New Product – Rice Plus

Most of our readers know how much we love wholegrains!  At our cookshops, we frequently show how you can make your own blends at home, like wholegrain rice with wild rice and red quinoa. Yum!

Now, there’s a new product which does it all for you.  It’s called Rice Plus and it contains a lovely blend of brown rice, basmati, BARLEYmax, pearl barley, quinoa, red basmati, black rice and black sesame seeds.  Why so many grains?  This combo provides 4 times more fibre than regular brown rice, 30 % more protein and 26 % less carbohydrate.  In addition, it’s wheat free and contains resistant starch, which is increasingly being hailed for its anti-cancer properties.

Available from Woolworths and some other independent stores in Australia for $4.99, you can cook Rice Plus in the usual ways you make rice.  We tried it using the absorption method and rice cooker.  Both ways produced a good result: tummy filling light purplish coloured wholegrains, which we served with a stir fry and tagine.  Try it!  It’s a sure way to boost your fibre and wholegrain intake.


FREE Gene Testing Seminar – Are you Eating for Your Genes?

Will drinking caffeine raise your personal risk of heart attack?  Are you more likely to put on weight if you consume saturated fat?  How prone are you to developing high blood pressure by eating sodium-rich foods?

The answer to these questions and more is found hidden in your genes.

To celebrate the launch of a new gene testing service available exclusively through dietitians in Australia, we are hosting two free public health seminars. We have invited a special guest speaker, Dr Flavia Fayet Moore APD, who is a registered nutritionist and nutrition researcher, to talk about how gene testing works, what it can tell you and how it could help motivate you to change your eating habits for life.  Flavia is the Director of Operations for Nutrigenomix Australia, a biotechnology spin-off from the University of Toronto in Canada.

WHEN: 13th February, 10:30 am OR 19th February, 6:30 pm

WHERE: Nutrition and Wellbeing Clinic, Castle Hill (Sydney)

COST: Free

Simply call (02) 9899 5208 to reserve your seat ASAP as seats will go early!


Food Matters with Sue Radd – Playing with Fire

Did you know that noxious chemicals are formed when you BBQ meats?  Some are even nastier than those found in cigarettes and car exhaust fumes!  Read Sue’s simple cooking tricks to minimise chemical formation and protect your family.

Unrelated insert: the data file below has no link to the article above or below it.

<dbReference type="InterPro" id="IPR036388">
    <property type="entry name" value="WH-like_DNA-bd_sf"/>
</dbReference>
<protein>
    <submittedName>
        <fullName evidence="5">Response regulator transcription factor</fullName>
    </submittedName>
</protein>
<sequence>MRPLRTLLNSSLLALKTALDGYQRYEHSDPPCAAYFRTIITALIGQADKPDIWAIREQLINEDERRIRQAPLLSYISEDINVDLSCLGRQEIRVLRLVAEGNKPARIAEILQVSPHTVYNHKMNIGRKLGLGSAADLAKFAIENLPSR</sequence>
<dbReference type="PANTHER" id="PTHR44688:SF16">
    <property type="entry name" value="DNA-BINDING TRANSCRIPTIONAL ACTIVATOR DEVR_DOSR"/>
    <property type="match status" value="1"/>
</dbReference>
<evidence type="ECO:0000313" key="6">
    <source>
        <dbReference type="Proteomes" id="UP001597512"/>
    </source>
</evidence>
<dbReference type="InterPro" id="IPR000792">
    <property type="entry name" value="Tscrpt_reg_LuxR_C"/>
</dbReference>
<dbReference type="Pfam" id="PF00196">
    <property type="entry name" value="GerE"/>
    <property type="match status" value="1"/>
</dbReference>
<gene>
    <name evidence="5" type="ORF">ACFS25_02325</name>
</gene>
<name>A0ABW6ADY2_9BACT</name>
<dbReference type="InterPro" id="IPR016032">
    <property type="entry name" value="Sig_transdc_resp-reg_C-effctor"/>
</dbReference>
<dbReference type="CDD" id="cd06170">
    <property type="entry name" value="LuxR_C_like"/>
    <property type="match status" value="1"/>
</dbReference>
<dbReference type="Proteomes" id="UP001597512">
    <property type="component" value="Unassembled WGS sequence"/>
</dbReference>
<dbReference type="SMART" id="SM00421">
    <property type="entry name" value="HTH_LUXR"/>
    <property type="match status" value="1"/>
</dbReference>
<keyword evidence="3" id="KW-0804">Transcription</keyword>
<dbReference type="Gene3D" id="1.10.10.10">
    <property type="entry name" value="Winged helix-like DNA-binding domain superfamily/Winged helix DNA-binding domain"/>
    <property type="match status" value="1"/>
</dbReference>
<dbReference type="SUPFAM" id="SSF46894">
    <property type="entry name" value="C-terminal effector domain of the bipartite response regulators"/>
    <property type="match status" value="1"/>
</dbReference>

Food InFocus – How to Store and Cook with Olive Oil

So you’ve lashed out and bought good quality extra virgin olive oil.  Congratulations!  But how should you store it?  And can you use it in all types of cooking?  Watch this short TV segment with Sue Radd to find out.


Kitchen Tip – Easy Ways to Boost More Plant Foods on Your BBQ

BBQs aren’t just for sizzling slabs of meat or sausages – they’re also an ideal opportunity to sneak more vegetables into your family’s diet.

The key is to think up a list of BBQ-friendly vegie ideas in advance, put them on your shopping list, and presto. 

Most people would happily eat more colourful plant foods with their steak (and eat less steak) if more, and interesting, vegie options were also offered. 

So this summer, try reducing the quantity of meat you buy per person and replace it with some of the suggestions below.  Use plenty of olive oil and lemon to moisten.

  • Marinated tofu squares (make them yourself of buy pre-marinated)
  • Oyster mushrooms drizzled with olive oil, lemon juice and dried oregano
  • Vegie skewers made using a rainbow of colours – red capsicum, yellow squash, purple onion and more!
  • Soy sausages or vegie burgers (kids will love these!)
  • Banana peppers (the longer, yellow ones are sweet when cooked)
  • Eggplant rounds (or eggplants halved lengthwise if small variety)
  • Asparagus spears
  • Dolmades (herbed rice wrapped in vine leaves, which you can buy canned)
  • Fruit kebabs on-a-stick
  • Fresh pineapple
  • Fresh corn-on-the-cob
  • Mango cheeks
  • Baby potatoes wrapped in foil (pre-boil for 10 minutes)
  • Onion rings or chunks
  • Tomato halves

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Published by the Nutrition & Wellbeing Clinic, Copyright 2013.

Suite 10, 80 Cecil Avenue, Castle Hill NSW 2154 Ph: +61 2 9899 5208 Fx: +61 2 9899 2848 www.nwbc.com.au

We are a boutique Dietitians clinic in Sydney, Australia, offering one-on-one consultations, culinary medicine cooking workshops, motivational health seminars and nutrition advisory services to businesses in the local and global area.